St. Marys Magazine Issue 30

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PAGE 8 Symphony of St. Marys PAGE 16 Camden County More Cinemagical Than Ever! PAGE 56 Megalodon in Your Back Yard? PAGE 60 Cowboys & Goblins & Elves—Oh My!

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Letter from the Mayor


mayor letter 23 q


9:42 AM

Page 1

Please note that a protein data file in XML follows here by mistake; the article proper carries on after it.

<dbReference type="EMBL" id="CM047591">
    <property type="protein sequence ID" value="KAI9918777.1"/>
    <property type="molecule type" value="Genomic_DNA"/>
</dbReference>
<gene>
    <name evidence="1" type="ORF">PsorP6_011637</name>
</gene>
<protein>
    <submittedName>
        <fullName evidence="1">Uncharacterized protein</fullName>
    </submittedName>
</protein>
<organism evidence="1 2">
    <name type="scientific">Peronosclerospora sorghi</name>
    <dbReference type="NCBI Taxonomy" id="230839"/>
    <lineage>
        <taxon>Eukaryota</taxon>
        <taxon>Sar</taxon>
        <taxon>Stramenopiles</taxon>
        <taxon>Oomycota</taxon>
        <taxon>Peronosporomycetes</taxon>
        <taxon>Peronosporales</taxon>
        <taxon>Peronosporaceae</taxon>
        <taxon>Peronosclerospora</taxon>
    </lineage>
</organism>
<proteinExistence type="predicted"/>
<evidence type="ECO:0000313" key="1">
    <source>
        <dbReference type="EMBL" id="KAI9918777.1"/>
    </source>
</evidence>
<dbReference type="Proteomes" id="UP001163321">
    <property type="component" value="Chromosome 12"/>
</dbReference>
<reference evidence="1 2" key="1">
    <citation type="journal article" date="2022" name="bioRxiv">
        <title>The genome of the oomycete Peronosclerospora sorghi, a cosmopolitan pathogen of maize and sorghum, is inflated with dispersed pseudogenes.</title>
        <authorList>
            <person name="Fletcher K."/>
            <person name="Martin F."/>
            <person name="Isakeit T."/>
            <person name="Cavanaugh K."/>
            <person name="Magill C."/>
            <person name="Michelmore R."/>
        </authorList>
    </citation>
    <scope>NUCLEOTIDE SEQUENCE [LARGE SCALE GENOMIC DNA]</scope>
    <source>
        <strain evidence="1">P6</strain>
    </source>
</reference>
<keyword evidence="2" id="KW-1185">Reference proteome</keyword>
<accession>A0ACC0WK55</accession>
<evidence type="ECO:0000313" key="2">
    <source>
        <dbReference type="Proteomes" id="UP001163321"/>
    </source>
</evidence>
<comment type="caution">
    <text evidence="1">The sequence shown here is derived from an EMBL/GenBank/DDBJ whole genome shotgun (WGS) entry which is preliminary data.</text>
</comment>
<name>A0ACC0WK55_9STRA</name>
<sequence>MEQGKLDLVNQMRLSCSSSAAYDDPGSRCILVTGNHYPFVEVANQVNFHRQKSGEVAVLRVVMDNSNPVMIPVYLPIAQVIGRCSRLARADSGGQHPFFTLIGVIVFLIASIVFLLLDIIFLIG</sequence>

t. Marys has always been a popular weekend destination for city dwellers seeking to St. Marys fared and better thanofmost ourbig coastal neighbors whenambiance Hurricane Matthew swept escape the hustle bustle life inofthe city. Our small town and beautiful through last fall. Our beautiful city and neighboring Cumberland Island were back in Letter from the Mayor coastal environment provides an opportunity to relax and recharge while enjoying our business almost immediately following the storm. If you are thinking of visiting in these natural assets. cooler winter months, our weather is stillbed warm and inviting encourage you, The wide variety of lodging from quaint & breakfast innsso to we historic lodgings to your friends and relatives to come on down! St. Marys fared better than most of our coastalSt. neighbors when Hurricane Matthewtoswept modern motel accommodations makes Marys especially attractive those with different through lastas fall. Our beautiful neighboring Cumberland were back Or up, the case may city be and as we have many visitorsIsland arriving frominFlorida as well. The tastes and budgets. The menus ofthe our restaurants are equally varied with plenty of options. business almost immediately you are thinking visiting in these Georgia Welcome Centerfollowing at Exit 1 storm. just asIf you cross fromofFlorida into Georgia has been cooler winterregional, months, our weather is still warmare andalways invitingasobig we draw encourage your on our rivers is Our local, and national parks and you, kayaking re-furbished and to has re-opened to welcome all to our great state and offering dozens of ideas friends and relatives come onpopular down! outdoor adventures. Our expanded and improved boat becoming onetime of our most for spending in St. Marys. Or up, as the case may be as we have many visitors arriving from Florida as well. The docks are now able toataccommodate more andinto fishing enthusiasts. Weour all most take great Georgia Welcome Center Exit 1 justand as you cross boating from Georgia has been While our waterfront, rivers entryway toFlorida Cumberland Island remain popular attractions, we enjoy re-furbished and has re-opened tovenues welcome all to our state andvisitors offering dozens of ideas pride in protecting our natural resources andgreat know that will respect those treasures as well. year-round entertainment like steam train rides and community theatre presentations at Theatre by the for spending time inare St. Marys. Our residents proud of the recent enhancements to the downtown waterfront andHistory welcome visitors to jointo them with Trax. Kayaking continues to grow in popularity as do bicycle touring and races. Our Walk is proving be an While our waterfront, rivers and entryway to Cumberland Island remain our most popular attractions, we enjoy walks in the park or bird watching at sunset along with easy access to a cold drink or ice cream cone. enjoyable historical stroll through the long history of our waterfront village. We are known for our family friendly year-round entertainment venues like steam train rides and community theatre presentations at Theatre by the Trax. continues growFebruary in popularity aslocal do bicycle and races. Ourof History Walk isGras. provingOur to behistoric an parades and festivals with featuring our touring very version the hotel, modern YouKayaking can always findto information about events andown happenings on ourMardi city Tourism website enjoyable and historical stroll through the breakfasts long history of our waterfront village. Wetastes are known for our family friendly motels, charming bed and provide lodging for all and budgets while restaurants in midtown, New activities are added regularly so please check when you come to town or stop in at the Visitors Center where our well parades and festivals with February featuring our very own version of the Mardi Gras. Our historic hotel, modern downtown and the west side offer a variety of casual dining options. trainedand staff will help find those activities that interest youbudgets the most. motels, charming bed you and breakfasts provide lodging for all tastes and while restaurants in midtown, are here for aan outdoor adventure or just want to enjoy time a peaceful, quiet, and and downtown the side offer variety of casual dining Whether With alland ofyou ourwest natural assets and amenities as aoptions. small town destination, mostin visitors comment onlaid howback friendly friendly St. the place to spend week, weekend or longer. Many Whethercommunity, you are here for anMarys outdoorisadventure or just want toaenjoy time in a peaceful, quiet, laid back will and fall in love and move here welcoming our residents and businesses are. That friendliness continues to be a major draw for St. Marys regardless of the friendly community, Marys is the place to spend a week, weekend or longer. Many will fall in love and move here to call St. Marys St. home. season. to St. Marys, the best kept secret in Georgia! to call St.Welcome Marys home. Welcome! And if you have time, please stop by City Hall and say “hi” or “hey” depending on where you are from. Welcome! And if you have time, please stop by City Hall and say “hi” or “hey” depending on where you are from.